This is one of the most popular short walks in the area, with many well made footpaths through the woods. The walk begins in the National Trust Car Park at Monk Coniston and climbs steadily up through the wild flower meadow to the woodland above. There are views back down to Lake Coniston The path continues through the walled garden of the Monk Coniston estate. The path crosses a road and enters more woodland, with a few stone steps and a wooden bridge and the car park for Tarn Hows...
Coniston Village is set back from the lakes side and surrounded by the peaks of the Old Man and Wetherlam. The houses scramble up the hillside. The flat land around the lake provided good farming and much of the land was owned by the monks of Furness Abbey. As well as farming, iron ore has been smelted here since Medieval times, using charcoal to fuel the furnaces. The discovery of copper in the C16th led to a rapid expansion in population and copper was mined until the early C20th...
A splendid Elizabethan Mansion built around a C14th pele tower. Levens Hall is a splendid Elizabethan house in the valley of the River Kent and surrounded by rich farmland. The original building dates from C13th, when the Redman family built a pele tower here as a defence against the Scots. The estate was sold to Alan Bellingham in 1562. The pele tower was in poor condition and he was responsible for rebuilding and extending the building. Only the base of the pele tower survived. The...
Kendal Mint Cake and the Gateway to the Southern Lakes Kendal’s origins date back to the C8th when the monastic settlement of Kirkland was established near a crossing point on the River Kent. A small settlement grew up round the church. William II established a barony here to secure his Northern territories. A motte and Bailey castle was built at Castle Howe, later to be replaced by the larger stone built KendalCastle. Richard I granted Kendal the right to hold a market in 1189, this...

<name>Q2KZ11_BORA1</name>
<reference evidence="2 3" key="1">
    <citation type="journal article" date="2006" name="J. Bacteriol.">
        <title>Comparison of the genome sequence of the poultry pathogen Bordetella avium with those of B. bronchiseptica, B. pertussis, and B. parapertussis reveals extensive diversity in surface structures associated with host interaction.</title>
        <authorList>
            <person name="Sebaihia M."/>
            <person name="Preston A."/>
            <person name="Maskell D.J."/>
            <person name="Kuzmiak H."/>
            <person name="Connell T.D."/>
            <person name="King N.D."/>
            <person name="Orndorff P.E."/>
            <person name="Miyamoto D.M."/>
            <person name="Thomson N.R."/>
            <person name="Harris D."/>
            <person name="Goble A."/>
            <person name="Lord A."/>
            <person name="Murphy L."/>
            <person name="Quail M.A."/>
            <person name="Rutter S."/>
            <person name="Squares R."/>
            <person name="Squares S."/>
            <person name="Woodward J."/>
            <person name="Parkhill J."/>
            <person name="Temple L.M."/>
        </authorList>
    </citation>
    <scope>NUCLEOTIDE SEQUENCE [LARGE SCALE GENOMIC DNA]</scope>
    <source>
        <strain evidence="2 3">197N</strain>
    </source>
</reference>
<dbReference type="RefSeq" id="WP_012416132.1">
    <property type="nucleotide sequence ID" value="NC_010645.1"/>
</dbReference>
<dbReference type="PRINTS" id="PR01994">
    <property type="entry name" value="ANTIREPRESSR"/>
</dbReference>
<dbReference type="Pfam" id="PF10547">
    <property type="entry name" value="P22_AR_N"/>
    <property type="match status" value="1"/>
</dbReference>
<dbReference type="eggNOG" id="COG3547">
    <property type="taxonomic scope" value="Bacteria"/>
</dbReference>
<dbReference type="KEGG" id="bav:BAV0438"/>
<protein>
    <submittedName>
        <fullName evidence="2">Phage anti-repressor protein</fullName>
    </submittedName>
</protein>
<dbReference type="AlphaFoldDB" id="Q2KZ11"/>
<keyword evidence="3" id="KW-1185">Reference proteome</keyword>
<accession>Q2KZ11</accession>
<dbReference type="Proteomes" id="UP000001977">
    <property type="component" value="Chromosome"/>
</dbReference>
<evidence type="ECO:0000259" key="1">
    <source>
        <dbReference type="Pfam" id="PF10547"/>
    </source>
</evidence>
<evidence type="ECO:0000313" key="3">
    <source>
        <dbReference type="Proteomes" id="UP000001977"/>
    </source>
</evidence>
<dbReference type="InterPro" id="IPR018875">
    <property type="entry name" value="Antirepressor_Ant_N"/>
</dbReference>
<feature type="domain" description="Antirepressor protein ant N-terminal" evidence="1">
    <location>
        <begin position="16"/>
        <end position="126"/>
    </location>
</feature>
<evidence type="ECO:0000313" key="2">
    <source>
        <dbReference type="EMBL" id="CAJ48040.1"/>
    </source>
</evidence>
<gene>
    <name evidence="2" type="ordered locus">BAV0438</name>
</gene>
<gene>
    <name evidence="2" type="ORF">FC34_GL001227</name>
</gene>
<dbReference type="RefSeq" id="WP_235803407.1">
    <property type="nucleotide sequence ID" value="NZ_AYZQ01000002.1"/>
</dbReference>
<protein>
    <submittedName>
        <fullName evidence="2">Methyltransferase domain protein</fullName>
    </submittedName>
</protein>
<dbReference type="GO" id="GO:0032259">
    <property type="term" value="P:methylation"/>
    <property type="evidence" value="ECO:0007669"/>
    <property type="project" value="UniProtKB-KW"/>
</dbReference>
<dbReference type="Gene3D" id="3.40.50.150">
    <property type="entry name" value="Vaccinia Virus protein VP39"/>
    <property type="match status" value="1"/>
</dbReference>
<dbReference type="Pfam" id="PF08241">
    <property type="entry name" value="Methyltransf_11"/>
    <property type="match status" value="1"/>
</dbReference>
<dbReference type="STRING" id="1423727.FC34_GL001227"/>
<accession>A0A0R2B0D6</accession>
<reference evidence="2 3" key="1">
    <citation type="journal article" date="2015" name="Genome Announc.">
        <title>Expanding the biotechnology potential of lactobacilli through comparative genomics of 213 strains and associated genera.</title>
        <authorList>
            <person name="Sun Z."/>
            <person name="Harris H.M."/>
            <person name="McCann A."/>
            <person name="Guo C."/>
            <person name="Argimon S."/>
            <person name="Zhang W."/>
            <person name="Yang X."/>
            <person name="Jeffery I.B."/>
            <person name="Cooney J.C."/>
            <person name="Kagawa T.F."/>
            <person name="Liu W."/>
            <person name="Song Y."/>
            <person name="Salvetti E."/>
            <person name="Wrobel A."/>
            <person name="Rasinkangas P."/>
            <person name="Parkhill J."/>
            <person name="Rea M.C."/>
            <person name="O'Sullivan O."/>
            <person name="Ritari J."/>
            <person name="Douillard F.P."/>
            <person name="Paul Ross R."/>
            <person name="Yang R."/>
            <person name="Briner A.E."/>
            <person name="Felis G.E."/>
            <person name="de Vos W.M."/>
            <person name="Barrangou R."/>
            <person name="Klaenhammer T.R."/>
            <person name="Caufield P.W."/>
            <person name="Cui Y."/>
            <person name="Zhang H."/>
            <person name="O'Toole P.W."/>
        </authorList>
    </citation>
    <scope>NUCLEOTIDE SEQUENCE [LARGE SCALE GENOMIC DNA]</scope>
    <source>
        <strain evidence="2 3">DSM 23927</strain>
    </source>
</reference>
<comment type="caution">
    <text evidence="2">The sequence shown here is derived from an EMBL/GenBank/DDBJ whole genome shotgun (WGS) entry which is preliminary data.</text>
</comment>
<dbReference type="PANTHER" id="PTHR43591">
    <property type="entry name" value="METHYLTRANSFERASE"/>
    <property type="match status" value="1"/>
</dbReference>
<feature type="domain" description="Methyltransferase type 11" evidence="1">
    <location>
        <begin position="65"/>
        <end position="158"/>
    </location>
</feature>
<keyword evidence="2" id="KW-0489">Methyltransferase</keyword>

This is a fascinating place to visit. On the outskirts of Malton, this was originally one of about 1500 Prisoner of War Camp built to accommodate Italian and German POWs between October 1939 and July 1948. The first prisoners were 250 Italians who arrived in Malton by train and were marched to the site. They were initially housed in bell tents and helped to build a more permanent camp which was occupied by Italian and later German prisoners. The completed camp covered 8 acres and had 45...
Forget the Dracula connection (Bram Stoker used the churchyard as the setting for his novel) this is a lovely church that is older than the abbey ruins next to it. Standing high above the town on the East Cliff, it is a well loved local landmark. Most people reach it by climbing the 199 steps, the route taken by coffins for burial in the old graveyard. Whitby was a major Christian centre from the C7th and the famous Synod of Whitby held here in 664 AD confirmed the Roman form of...
The dramatic ruins of Whitby Abbey stand proud above the town, silhouetted against the sky. The first monastery was founded by King Oswy of Northumbria. This housed both monks and nuns with Hilda, a Saxon princess, as Abbess. The monastery became on of the most important religious centres and hosted the Synod of Whitby in 664 intended to reconcile differences between the Roman and Celtic branches of Christianity and determine the future direction of the English Church. Nothing remains...